This is week #3. This is proving to be a great tool for those who track my site to discover some of the information buried in several thousand blog posts — and might provide you with a unique way of thinking about future trends or innovation!

First is the search phrase that was used on Google, Bing or some other search engine — then a bit of commentary that includes the Web page on my site that the phrase led to.

  • “Innovative bottle caps structure trend” – this search came out of Google’s China search engine, and led them to my “Coping with Ketchup – Innovating in a Fast World” post from 2005. This was a fun little post, having to do with what happened when an upside down ketchup bottle made it into our house – I began to build a story and entire speech topic around the “Coping with Ketchup” phrase
  • “What are the key innovations and technologies for 2010” – led to my “14 key innovation strategies for financial advisors and financial organizations” post, which captures the essence of those trends — mobile, location intelligence and social networks all coming together in a fast blur!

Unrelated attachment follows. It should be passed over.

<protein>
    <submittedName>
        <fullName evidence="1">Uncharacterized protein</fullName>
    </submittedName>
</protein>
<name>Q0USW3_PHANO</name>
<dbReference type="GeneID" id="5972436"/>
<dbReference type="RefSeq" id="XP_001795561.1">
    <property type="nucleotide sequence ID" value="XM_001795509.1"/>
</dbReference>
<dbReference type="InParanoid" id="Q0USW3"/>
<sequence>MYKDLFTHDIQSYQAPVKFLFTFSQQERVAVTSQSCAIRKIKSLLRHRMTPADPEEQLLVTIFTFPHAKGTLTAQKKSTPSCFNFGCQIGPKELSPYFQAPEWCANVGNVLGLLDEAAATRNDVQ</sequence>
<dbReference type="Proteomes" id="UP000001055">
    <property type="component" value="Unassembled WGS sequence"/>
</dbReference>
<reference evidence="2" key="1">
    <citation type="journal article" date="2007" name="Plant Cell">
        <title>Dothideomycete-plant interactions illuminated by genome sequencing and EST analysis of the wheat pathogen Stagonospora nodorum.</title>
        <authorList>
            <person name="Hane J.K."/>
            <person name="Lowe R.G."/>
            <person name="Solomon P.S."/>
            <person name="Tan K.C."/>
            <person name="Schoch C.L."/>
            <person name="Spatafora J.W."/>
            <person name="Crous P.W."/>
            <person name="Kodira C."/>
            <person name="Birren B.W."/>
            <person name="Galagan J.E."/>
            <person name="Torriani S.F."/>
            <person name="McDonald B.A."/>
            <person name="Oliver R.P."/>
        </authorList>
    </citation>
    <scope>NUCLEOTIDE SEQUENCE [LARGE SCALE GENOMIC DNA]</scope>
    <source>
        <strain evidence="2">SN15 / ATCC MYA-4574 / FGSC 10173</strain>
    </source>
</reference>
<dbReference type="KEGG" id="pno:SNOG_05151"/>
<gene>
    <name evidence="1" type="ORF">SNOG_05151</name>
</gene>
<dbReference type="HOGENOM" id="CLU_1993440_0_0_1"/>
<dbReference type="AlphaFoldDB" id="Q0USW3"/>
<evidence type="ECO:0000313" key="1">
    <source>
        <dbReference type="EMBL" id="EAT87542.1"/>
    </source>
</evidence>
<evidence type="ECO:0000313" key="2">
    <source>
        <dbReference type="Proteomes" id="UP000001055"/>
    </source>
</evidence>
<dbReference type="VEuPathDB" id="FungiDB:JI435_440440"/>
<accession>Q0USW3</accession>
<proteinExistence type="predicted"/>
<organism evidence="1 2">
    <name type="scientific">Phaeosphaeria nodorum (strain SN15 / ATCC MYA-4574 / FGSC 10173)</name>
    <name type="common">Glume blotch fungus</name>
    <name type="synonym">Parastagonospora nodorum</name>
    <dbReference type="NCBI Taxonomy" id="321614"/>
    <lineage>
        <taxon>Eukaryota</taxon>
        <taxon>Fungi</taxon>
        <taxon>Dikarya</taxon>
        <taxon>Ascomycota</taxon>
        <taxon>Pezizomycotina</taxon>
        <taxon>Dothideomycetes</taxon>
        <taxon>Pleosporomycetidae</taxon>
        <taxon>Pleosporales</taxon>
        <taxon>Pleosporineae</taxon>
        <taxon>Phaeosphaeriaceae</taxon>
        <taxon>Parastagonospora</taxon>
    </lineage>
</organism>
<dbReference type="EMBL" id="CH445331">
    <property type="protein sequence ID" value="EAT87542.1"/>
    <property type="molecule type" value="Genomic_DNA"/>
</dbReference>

• “Social networking” – speaking of social networking, this search phrase led to my “Why Social Networking is Like Teenage Sex!” blog post
  • “Rock documentaries list” – this led to my “10 Most Important Innovation-Themed Rock Documentaries of All Time“. Did you know I once had two short term gigs as a temp-roadie for KISS? Those were the days!
  • “Pictures of accountants” – in Google Images, a search for a picture of an accountant leads to the post “Accounting Beyond Accountability“, which provides a little bit more info on my unique background, and which provides even better insight into “The New Face of Manufacturing”
  • “Rules for working at home” — to what I think is one of my best posts – “10 Rules for Working at Home“. This October, I passed by the 20 year mark in terms of working full time out of a home office!
  • “Pharmaceutical consumer trend” – led to the post, “10 major health care / pharmaceutical trends“, which provides a great summary of how this industry is shifting. I’ve done quite a few pharma-oriented keynotes recently, including for Pfizer and Johnson & Johnson
  • “Globalization” – resulted in the blog post, “High velocity globalization, massive markets, major trends.” This was a blog post done just a few weeks before the major market meltdown of autumn 2008. Yet the essence of these trends still holds true today
  • “speack upside down”- a misspelled search led to “Can we talk upside down innovation” which is a great little post about partnership-oriented innovation. Maybe they were looking for something else, but this is still a useful post if you want to challenge yourself as to how you think about innovation.
  • “Start small and scale fast” – led to “Think Big, Start Small, Scale Fast” which is my mantra for innovation

You can look at prior weeks reports under the “What’s Hot” category of my blog.